Tuesday, January 26, 2016


"A new Liberal government is committed to providing focused mental health assistance and support to children and schools, and determining what is the appropriate ratio of school counsellors. "

"A new Liberal government under my leadership will develop a mental health and addictions strategy that will engage the education system as a primary delivery mechanism for mental health services."

"The education of our children will not be compromised by things like the volatility of commodity prices under a new Liberal government."

Premier Dwight Ball
2015 Liberal Party Election Platform


As a parent, it is unimaginable to comprehend the grief faced by parents of the victims of a the shootings last Friday in La Lochee, Two teenage brothers and two teachers were murdered by a 17-year old introvert who had a history of being bullied.

The news that a school shooting had resulted in fatalities sent shivers up my spine. K-12 school shootings in this country are fairly rare. The last one I recall occurred at WR Myers High School in Taber, Alberta in 1999. A 14-year old boy in Grade 9 shot three students, one fatally. A quick Google found another at WC Jeffreys Collegiate in Toronto that left a 15-year-old boy dead in 2015.

The news evoked memories of the deaths of 20 children and six staff members during the December 2012 shooting rampage at Sandy Hook Elementary School in Newtown, Conn. Senator Chris Murphy (D-Conn) released an eye-popping statistic last fall stating that there has been one school shooting a week in America since the Sandy Hook shootings.

This senseless loss of life may never be understood. The impact of the tragedy impossible to gauge as the small town comes to grip the reality of what occurred. This could have happened in any town or any school in Canada.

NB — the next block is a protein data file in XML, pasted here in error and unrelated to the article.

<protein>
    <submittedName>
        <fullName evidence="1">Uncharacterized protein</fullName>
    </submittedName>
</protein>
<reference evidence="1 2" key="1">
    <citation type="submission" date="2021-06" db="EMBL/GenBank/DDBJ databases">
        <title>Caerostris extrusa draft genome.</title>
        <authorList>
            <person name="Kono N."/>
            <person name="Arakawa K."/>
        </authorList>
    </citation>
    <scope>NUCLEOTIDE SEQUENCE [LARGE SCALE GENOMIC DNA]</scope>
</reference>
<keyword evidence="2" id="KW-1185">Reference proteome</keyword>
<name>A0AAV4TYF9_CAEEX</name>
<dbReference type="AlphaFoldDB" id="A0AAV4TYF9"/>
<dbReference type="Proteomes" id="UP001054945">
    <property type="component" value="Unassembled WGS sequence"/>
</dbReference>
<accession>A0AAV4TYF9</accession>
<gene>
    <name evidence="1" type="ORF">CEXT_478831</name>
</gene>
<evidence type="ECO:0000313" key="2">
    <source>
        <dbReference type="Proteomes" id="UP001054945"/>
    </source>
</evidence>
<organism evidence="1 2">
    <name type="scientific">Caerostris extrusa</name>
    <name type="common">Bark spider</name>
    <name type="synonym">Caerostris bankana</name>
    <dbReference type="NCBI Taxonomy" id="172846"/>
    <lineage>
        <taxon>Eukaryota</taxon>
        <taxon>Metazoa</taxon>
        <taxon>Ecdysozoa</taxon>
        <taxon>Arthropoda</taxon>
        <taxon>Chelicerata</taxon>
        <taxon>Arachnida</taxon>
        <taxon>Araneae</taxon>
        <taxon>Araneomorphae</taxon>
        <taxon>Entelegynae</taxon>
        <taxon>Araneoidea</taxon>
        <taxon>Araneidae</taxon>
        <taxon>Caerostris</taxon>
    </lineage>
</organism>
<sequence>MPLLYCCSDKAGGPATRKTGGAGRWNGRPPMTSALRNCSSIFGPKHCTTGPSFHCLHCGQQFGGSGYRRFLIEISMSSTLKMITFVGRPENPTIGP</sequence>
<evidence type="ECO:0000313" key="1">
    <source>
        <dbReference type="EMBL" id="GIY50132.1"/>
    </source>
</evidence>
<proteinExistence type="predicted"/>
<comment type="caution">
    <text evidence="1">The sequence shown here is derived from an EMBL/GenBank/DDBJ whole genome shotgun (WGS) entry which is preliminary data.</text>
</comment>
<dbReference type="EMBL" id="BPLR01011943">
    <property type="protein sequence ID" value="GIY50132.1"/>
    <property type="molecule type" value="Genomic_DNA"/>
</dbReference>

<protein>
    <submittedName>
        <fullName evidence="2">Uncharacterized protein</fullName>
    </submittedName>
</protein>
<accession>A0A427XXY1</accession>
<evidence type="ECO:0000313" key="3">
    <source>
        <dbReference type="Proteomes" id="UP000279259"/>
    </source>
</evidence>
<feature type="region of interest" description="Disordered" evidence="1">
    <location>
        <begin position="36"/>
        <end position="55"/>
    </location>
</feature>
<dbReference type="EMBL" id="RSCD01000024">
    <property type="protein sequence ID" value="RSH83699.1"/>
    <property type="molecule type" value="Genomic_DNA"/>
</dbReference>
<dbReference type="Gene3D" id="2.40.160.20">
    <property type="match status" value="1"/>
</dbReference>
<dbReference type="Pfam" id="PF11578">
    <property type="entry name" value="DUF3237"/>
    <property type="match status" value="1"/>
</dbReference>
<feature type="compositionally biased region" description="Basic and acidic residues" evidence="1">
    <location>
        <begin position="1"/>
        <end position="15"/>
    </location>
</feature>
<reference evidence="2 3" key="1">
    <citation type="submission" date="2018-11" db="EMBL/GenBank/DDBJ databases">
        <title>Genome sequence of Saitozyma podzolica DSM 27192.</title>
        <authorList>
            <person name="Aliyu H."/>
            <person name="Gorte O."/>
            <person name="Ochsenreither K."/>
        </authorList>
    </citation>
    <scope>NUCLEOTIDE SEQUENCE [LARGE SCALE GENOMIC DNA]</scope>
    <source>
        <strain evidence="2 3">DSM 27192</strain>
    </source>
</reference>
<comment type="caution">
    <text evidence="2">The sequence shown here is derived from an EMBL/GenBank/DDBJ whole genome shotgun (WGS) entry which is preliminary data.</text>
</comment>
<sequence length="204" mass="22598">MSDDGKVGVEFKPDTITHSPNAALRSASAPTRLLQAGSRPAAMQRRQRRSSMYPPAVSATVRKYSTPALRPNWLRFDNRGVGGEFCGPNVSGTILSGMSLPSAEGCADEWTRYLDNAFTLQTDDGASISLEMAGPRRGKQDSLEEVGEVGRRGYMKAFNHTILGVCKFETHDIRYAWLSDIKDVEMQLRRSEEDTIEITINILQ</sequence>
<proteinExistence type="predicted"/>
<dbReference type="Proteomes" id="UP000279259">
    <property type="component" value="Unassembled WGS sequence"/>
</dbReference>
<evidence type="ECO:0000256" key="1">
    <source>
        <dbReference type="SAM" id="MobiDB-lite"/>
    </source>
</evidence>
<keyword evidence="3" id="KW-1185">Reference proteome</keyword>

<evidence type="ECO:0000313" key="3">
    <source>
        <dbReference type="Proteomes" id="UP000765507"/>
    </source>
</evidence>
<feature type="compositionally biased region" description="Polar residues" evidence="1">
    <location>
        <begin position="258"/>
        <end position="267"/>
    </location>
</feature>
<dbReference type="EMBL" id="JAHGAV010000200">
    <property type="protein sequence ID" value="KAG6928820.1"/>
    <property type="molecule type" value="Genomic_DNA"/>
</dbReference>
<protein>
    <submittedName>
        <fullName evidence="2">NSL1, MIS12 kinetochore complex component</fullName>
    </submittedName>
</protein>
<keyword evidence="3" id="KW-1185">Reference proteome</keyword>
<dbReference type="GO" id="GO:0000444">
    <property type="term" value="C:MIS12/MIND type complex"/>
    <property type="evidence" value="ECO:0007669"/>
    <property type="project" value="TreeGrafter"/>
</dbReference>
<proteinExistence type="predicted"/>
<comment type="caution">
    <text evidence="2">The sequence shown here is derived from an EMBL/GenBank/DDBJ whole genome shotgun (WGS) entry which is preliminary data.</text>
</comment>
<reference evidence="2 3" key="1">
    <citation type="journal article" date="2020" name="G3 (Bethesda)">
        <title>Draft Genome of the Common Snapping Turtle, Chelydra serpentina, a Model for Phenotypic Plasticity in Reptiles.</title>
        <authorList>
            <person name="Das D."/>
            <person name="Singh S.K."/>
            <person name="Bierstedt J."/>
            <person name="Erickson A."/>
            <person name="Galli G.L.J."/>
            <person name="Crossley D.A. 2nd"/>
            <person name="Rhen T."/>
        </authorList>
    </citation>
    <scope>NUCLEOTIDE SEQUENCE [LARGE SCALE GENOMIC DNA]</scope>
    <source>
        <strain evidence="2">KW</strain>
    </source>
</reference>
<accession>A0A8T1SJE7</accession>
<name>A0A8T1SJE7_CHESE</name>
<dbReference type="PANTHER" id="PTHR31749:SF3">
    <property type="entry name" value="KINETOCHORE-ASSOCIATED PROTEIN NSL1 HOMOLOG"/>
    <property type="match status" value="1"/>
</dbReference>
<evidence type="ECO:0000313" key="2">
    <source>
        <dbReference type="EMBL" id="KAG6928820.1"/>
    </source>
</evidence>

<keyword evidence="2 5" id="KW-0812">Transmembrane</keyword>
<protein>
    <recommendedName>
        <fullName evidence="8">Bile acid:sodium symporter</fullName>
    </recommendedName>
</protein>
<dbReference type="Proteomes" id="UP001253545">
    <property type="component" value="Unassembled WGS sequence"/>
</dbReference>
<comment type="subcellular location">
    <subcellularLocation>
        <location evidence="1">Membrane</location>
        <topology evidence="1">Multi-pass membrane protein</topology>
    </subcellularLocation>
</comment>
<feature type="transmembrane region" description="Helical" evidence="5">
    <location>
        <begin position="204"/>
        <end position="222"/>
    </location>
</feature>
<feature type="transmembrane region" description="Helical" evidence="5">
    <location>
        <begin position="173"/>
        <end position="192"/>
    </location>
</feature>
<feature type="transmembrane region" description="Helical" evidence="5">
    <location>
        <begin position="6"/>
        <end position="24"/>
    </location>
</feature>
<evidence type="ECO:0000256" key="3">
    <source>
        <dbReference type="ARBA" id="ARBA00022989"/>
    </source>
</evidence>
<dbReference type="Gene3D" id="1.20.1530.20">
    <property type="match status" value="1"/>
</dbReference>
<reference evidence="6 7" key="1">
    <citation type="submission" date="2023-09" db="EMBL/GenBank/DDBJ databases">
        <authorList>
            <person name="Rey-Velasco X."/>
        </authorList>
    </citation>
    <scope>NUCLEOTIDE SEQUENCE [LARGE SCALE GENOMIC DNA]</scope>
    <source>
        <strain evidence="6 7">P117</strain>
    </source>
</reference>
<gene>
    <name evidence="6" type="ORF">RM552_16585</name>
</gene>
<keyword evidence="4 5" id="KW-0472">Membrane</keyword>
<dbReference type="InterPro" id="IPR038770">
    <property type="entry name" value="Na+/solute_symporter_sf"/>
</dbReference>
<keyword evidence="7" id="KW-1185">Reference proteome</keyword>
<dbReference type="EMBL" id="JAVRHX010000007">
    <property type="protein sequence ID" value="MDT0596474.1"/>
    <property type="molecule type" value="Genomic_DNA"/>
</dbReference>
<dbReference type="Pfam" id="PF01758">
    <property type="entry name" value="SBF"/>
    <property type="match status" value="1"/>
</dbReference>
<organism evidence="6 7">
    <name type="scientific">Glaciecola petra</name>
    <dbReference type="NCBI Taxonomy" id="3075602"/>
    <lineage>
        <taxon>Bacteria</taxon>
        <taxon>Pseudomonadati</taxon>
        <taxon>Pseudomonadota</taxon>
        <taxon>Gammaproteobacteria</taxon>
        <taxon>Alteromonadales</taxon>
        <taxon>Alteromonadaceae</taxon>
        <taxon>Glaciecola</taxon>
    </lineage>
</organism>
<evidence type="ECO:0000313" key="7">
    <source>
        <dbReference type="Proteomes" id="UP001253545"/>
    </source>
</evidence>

The tragedy made me reflect on the complexities of the mental health challenges facing children and teachers in our own province's schools. 

Adolescence is a time when many new behaviours begin to emerge, including changes in attention, motivation and risk-taking behaviour.

The statistics regarding youth mental health problems are staggering. According to studies, approximately twenty percent of young people may be suffering from some form of mental disorder that include: depression; schizophrenia; anorexia nervosa; bipolar disorder; panic disorder. 

Mental disorders represent the most common and disabling condition affecting young people and therefore have major implications for students and for schools.

The mental health of our school aged population was the focus of much discussion and debate during the recent provincial election. 

 has been lobbying for enhanced mental health care in our schools through better school curriculum on mental health, the reduction of stigma, teacher training, better supports, the introduction of more mental health councillors and a significant increase in the number of guidance councillors in our schools. 

There are just aren't enough counsellors in schools to help students. The current ratio of counsellors to students in our schools is 1:500. It has been that way for over 20 years, despite a decade of lobbying to reduce that ratio to 1:300. 

We feel this ratio would allow counsellors more time to deal with behavioral issues, substance abuse and mental health issues.

The lack of  is one of the most pressing issues in schools across our province, yet successive governments have not had a handle on it. 

Mental health is as important as physical health. Government needs to stop talking about mental health supports and commit to improving the Guidance Counsellor allocation.

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